Adjuvant PSK immunotherapy in patients with carcinoma of the nasopharynx.

A controlled study using adjuvant PSK immunotherapy in patients with nasopharyngeal carcinoma was initiated with the aim of improving survival by enhancing the host immune system against tumour cells. A total of 38 patients were randomly selected, all of whom had previously received radiotherapy with or without chemotherapy. Eight patients in the PSK immunotherapy group (n = 21) developed local recurrence, three of whom later died due to distant metastasis. In the control group (n = 17) three patients developed local recurrence while six patients developed distant metastasis. All of these six patients later died due to disease progression. It seems that PSK exerts its antitumour effect systemically; the risk of distant metastasis occurring is decreased, but it is apparently ineffective in improving local disease control. The estimated median survival time of the PSK-treated group compared with the control was significantly increased (35 months versus 25 months, P = 0.043). The 5-year survival rate was also significantly better in the PSK immunotherapy group (28% versus 15%, P = 0.043). It is concluded that PSK deserves careful consideration as an important immunotherapeutic agent in the management of nasopharyngeal carcinoma.

Adjuvant immunochemotherapy with oral Tegafur/Uracil plus PSK in patients with stage II or III colorectal cancer: a randomised controlled study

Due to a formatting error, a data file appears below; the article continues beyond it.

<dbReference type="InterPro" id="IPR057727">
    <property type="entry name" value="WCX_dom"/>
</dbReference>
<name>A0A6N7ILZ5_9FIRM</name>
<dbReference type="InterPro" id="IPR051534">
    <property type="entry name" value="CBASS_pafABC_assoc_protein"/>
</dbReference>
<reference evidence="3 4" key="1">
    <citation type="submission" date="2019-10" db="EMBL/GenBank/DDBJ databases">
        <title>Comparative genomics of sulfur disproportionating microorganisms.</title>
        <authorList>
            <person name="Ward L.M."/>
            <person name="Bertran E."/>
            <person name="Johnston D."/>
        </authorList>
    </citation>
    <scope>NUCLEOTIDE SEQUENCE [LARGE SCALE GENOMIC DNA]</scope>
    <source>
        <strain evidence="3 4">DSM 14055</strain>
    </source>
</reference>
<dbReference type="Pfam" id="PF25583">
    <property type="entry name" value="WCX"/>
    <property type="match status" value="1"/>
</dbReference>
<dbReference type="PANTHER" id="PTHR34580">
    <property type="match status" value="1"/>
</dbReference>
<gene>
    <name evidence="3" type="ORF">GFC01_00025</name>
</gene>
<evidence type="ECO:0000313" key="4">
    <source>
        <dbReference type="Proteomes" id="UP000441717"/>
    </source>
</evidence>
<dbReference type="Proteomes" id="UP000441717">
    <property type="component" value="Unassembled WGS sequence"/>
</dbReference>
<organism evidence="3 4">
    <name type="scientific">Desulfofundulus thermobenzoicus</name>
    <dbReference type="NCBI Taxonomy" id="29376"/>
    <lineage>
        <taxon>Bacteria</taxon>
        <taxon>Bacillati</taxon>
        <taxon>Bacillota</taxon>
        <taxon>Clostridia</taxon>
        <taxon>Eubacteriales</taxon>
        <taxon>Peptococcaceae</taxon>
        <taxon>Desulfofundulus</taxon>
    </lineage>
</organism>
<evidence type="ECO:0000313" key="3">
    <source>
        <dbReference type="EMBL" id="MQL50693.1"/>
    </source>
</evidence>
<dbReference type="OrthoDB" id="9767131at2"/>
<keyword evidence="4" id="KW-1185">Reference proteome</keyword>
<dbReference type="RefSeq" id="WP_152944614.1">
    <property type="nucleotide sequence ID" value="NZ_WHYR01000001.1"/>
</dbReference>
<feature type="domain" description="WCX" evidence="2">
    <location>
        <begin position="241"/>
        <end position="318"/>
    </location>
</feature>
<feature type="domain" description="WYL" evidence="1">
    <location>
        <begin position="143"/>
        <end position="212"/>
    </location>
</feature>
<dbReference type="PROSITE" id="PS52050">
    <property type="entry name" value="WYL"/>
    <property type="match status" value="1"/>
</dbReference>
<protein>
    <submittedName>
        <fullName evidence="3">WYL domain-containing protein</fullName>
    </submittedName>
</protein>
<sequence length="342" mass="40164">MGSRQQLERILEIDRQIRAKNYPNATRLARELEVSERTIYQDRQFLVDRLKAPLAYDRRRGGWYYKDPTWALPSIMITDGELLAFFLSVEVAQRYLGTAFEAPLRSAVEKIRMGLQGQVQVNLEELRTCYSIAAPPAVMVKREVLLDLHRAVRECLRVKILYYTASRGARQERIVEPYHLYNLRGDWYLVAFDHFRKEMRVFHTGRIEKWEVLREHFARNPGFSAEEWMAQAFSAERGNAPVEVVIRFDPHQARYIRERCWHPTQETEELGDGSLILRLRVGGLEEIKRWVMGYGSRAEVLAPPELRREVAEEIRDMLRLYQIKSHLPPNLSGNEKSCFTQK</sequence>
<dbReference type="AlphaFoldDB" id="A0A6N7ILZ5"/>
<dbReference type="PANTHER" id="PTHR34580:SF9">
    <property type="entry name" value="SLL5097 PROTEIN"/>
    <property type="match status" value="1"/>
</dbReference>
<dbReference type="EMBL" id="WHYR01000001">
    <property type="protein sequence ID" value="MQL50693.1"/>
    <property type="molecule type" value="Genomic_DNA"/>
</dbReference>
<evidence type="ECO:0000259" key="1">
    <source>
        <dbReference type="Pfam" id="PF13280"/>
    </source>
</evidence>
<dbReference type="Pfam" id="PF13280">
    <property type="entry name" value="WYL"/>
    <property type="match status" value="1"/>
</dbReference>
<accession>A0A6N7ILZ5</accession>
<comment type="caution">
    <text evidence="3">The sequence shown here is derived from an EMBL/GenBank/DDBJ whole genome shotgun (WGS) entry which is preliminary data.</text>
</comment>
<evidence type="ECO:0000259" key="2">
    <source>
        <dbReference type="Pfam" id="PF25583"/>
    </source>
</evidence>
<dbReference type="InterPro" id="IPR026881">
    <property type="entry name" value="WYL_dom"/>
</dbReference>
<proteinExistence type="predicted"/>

Intravenous fluorouracil and leucovorin is the standard adjuvant treatment for stage III colon cancer. However, oral adjuvant chemotherapy is attractive because it has low toxicity and greater convenience. We investigated the benefits of oral protein-bound polysaccharide K (PSK) with tegafur/uracil (UFT) as an adjuvant in stage II and III colorectal cancer. Patients were assigned to groups that received either 3 g PSK plus 300 mg UFT, or 300 mg UFT alone orally each day for a 2-year period following intravenous mitomycin C. Of 207 registered patients, 205 with stage II (n¼123) or III (n¼82) were analysed. The 5-year disease-free survival was 73.0% (95% CI 65.6–80.4%) with PSK (n¼137) and 58.8% (95% CI 47.1–70.5%) in the controls (n¼68) (P¼0.016). POLYSACCHARIDE K reduced the recurrence by 43.6% (95% CI 4.5–66.7%) and mortality by 40.2% (95% CI _12.5 to 68.3%). The 5-year survival was 81.8% (95% CI 75.3–88.2%) in the PSK group and 72.1% (95% CI 61.4–82.7%) in the control group (P¼0.056). In stage III patients, disease-free and overall survivals in patients receiving PSK were increased significantly: 60.0% (95% CI 47.1–72.9%) and 74.6% (95% CI 63.0–86.1%) in the PSK group as compared with 32.1% (95% CI 14.8–49.4%) and 46.4% (95% CI 28.0–64.9%) in the controls (P¼0.002 and 0.003, respectively). Polysaccharide K prevented recurrence, particularly lung metastases (P¼0.02; odds ratio 0.27; 95% CI 0.09–0.77). In the models, the presence of regional metastases (relative risk, 2.973; 95% CI 1.712–5.165; Po0.001), omission of PSK (relative risk, 2.106; 95% CI 1.221–3.633; P¼0.007), and higher primary tumour (relative risk, 4.398; 95% CI 1.017–19.014; P¼0.047) were each significant indicators of recurrence. Adverse effects were mild and compliance was good. Oral PSK with UFT reduced recurrence in stage II and III colorectal cancer, and increased survival in stage III.